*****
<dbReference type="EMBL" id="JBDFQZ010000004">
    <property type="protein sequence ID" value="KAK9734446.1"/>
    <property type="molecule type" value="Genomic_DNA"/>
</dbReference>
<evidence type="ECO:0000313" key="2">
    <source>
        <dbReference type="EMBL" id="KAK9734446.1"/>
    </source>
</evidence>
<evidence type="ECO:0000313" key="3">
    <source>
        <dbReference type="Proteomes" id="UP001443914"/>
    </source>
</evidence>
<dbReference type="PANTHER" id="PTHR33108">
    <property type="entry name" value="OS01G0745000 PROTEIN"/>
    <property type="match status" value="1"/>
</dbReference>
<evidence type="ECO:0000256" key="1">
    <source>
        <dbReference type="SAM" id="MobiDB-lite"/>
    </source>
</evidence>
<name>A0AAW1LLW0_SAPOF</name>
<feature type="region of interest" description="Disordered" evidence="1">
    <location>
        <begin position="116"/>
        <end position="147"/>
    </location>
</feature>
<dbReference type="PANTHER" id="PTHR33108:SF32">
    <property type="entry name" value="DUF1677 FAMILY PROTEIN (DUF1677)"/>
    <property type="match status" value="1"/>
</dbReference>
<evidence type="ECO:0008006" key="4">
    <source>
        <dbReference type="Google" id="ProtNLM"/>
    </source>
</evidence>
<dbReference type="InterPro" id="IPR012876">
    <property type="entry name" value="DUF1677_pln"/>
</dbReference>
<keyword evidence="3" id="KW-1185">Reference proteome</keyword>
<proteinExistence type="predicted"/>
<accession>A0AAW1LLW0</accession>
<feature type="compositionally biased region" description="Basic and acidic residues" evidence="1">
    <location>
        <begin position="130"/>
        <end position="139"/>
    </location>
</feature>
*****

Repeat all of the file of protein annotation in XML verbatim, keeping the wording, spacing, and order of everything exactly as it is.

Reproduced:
<dbReference type="EMBL" id="JBDFQZ010000004">
    <property type="protein sequence ID" value="KAK9734446.1"/>
    <property type="molecule type" value="Genomic_DNA"/>
</dbReference>
<evidence type="ECO:0000313" key="2">
    <source>
        <dbReference type="EMBL" id="KAK9734446.1"/>
    </source>
</evidence>
<evidence type="ECO:0000313" key="3">
    <source>
        <dbReference type="Proteomes" id="UP001443914"/>
    </source>
</evidence>
<dbReference type="PANTHER" id="PTHR33108">
    <property type="entry name" value="OS01G0745000 PROTEIN"/>
    <property type="match status" value="1"/>
</dbReference>
<evidence type="ECO:0000256" key="1">
    <source>
        <dbReference type="SAM" id="MobiDB-lite"/>
    </source>
</evidence>
<name>A0AAW1LLW0_SAPOF</name>
<feature type="region of interest" description="Disordered" evidence="1">
    <location>
        <begin position="116"/>
        <end position="147"/>
    </location>
</feature>
<dbReference type="PANTHER" id="PTHR33108:SF32">
    <property type="entry name" value="DUF1677 FAMILY PROTEIN (DUF1677)"/>
    <property type="match status" value="1"/>
</dbReference>
<evidence type="ECO:0008006" key="4">
    <source>
        <dbReference type="Google" id="ProtNLM"/>
    </source>
</evidence>
<dbReference type="InterPro" id="IPR012876">
    <property type="entry name" value="DUF1677_pln"/>
</dbReference>
<keyword evidence="3" id="KW-1185">Reference proteome</keyword>
<proteinExistence type="predicted"/>
<accession>A0AAW1LLW0</accession>
<feature type="compositionally biased region" description="Basic and acidic residues" evidence="1">
    <location>
        <begin position="130"/>
        <end position="139"/>
    </location>
</feature>